Very important blog that colleagues affiliated to different fields and/or learned societies can learn from. Via @interactionsMag
"Until one is on the receiving end of such demands, one cannot understand their toll and inhibitory effects. These effects are magnified exponentially when applied to those less powerful." - @jcmankoff
Having suffered (and continue to suffer until today) the toll and inhibitory effects of aggressive demands and coercion as a junior member of staff in the past (in an altogether different context and environment) I can vouch for the urgency for a cultural change.
It is not normal to continue having nightmares about telling-offs by senior colleagues, and it's not an issue of personal professional resilience. If @jcmankoff, as "extremely senior" suffered such experience, imagine what's like when one has just recently joined an org.
I've kept quiet for a very long time, and do not share this without significant apprehension. But bullying and discrimination thrive in the opacity of coercive non-disclosure agreements and disempower individuals from seeking support.
This is an experience which is not unique- it's not personal only even if each of us experience it in the most utterly personal way, it's a collective, cultural problem deeply ingrained in legacy hierarchical structures and dynamics. It's everyone's problem.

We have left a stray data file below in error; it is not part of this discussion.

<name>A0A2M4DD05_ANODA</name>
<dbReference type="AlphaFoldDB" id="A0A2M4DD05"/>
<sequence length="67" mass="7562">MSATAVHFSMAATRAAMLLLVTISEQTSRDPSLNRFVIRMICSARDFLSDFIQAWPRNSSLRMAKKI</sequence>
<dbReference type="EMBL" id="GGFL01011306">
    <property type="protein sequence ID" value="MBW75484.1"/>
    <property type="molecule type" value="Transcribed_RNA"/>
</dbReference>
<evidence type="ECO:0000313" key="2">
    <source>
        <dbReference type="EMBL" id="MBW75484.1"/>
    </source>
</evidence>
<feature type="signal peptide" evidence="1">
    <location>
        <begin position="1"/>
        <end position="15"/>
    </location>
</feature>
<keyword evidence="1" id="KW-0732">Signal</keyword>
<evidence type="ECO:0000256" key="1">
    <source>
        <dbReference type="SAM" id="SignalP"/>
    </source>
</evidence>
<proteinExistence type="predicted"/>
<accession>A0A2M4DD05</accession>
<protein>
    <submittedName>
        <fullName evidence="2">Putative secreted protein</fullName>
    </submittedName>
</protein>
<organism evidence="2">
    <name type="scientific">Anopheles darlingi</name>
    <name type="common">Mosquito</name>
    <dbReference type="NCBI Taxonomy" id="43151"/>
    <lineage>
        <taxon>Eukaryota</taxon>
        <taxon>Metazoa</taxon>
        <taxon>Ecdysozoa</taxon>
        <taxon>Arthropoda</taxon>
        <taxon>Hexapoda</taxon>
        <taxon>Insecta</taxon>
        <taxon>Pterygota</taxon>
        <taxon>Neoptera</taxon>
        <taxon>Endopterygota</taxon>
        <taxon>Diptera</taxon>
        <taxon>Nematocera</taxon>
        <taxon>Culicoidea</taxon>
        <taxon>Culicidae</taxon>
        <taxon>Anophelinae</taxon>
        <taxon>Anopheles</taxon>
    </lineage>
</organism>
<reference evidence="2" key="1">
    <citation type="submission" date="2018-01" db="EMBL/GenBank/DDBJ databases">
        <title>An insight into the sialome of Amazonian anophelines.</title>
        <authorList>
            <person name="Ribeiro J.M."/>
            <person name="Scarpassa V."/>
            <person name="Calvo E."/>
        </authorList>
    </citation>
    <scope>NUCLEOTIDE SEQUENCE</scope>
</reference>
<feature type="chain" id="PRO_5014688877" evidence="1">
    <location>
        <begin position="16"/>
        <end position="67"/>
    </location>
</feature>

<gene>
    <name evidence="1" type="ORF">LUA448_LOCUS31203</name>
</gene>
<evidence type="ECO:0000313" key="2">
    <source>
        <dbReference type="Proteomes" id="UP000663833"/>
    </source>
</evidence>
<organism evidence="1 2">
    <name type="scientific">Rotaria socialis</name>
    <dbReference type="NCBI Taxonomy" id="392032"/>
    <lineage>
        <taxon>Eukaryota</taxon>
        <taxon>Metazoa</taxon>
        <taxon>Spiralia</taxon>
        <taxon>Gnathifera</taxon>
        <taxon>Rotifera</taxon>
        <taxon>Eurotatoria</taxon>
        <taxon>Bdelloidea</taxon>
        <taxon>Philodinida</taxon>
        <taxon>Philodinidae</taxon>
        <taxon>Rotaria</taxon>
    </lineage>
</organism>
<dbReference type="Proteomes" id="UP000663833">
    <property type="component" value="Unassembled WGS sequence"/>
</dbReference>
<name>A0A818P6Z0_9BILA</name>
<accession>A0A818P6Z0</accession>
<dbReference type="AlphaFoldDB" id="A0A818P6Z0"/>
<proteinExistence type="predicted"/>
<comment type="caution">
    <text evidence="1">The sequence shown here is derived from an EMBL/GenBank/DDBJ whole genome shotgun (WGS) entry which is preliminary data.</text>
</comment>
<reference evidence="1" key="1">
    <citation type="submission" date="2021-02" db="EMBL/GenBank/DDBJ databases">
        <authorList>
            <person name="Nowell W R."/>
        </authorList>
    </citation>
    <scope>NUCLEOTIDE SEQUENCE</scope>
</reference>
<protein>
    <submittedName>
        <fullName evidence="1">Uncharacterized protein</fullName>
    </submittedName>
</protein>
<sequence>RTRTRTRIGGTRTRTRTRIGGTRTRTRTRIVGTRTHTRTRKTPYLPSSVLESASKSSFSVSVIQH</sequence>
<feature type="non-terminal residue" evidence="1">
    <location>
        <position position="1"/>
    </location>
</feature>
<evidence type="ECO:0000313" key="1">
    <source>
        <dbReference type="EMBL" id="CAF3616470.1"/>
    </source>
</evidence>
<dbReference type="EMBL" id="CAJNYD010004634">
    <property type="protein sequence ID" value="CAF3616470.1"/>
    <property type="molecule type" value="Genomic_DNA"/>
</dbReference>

P.S. to clarify the 4th tweet in this thread, it's me who has had continues to have nightmares. I meant to say I fully empathise with @jcmankoff's experience as described in her post, the unique circumstances notwithstanding.
It's interesting as well that if one is a "mature" junior member of staff (in the sense we talk about "mature students") then it's kinda harder for others to understand that professional seniority does not always correlate with age or appearance. Middle-aged men get bullied too.
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